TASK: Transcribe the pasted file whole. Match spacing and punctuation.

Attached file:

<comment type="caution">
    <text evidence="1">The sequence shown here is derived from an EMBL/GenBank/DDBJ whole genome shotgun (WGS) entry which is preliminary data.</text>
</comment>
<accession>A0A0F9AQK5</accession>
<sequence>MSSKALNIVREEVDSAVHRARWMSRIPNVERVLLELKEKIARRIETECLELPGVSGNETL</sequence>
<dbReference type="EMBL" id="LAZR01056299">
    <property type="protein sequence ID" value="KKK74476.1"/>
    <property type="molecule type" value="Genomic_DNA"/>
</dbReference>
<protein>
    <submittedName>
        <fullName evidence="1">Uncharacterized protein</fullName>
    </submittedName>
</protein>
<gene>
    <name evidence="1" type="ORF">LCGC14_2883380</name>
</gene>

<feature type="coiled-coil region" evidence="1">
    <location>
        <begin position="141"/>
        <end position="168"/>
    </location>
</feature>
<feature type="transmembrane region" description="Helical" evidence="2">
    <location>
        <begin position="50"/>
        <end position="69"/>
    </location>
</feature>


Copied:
<comment type="caution">
    <text evidence="1">The sequence shown here is derived from an EMBL/GenBank/DDBJ whole genome shotgun (WGS) entry which is preliminary data.</text>
</comment>
<accession>A0A0F9AQK5</accession>
<sequence>MSSKALNIVREEVDSAVHRARWMSRIPNVERVLLELKEKIARRIETECLELPGVSGNETL</sequence>
<dbReference type="EMBL" id="LAZR01056299">
    <property type="protein sequence ID" value="KKK74476.1"/>
    <property type="molecule type" value="Genomic_DNA"/>
</dbReference>
<protein>
    <submittedName>
        <fullName evidence="1">Uncharacterized protein</fullName>
    </submittedName>
</protein>
<gene>
    <name evidence="1" type="ORF">LCGC14_2883380</name>
</gene>

<feature type="coiled-coil region" evidence="1">
    <location>
        <begin position="141"/>
        <end position="168"/>
    </location>
</feature>
<feature type="transmembrane region" description="Helical" evidence="2">
    <location>
        <begin position="50"/>
        <end position="69"/>
    </location>
</feature>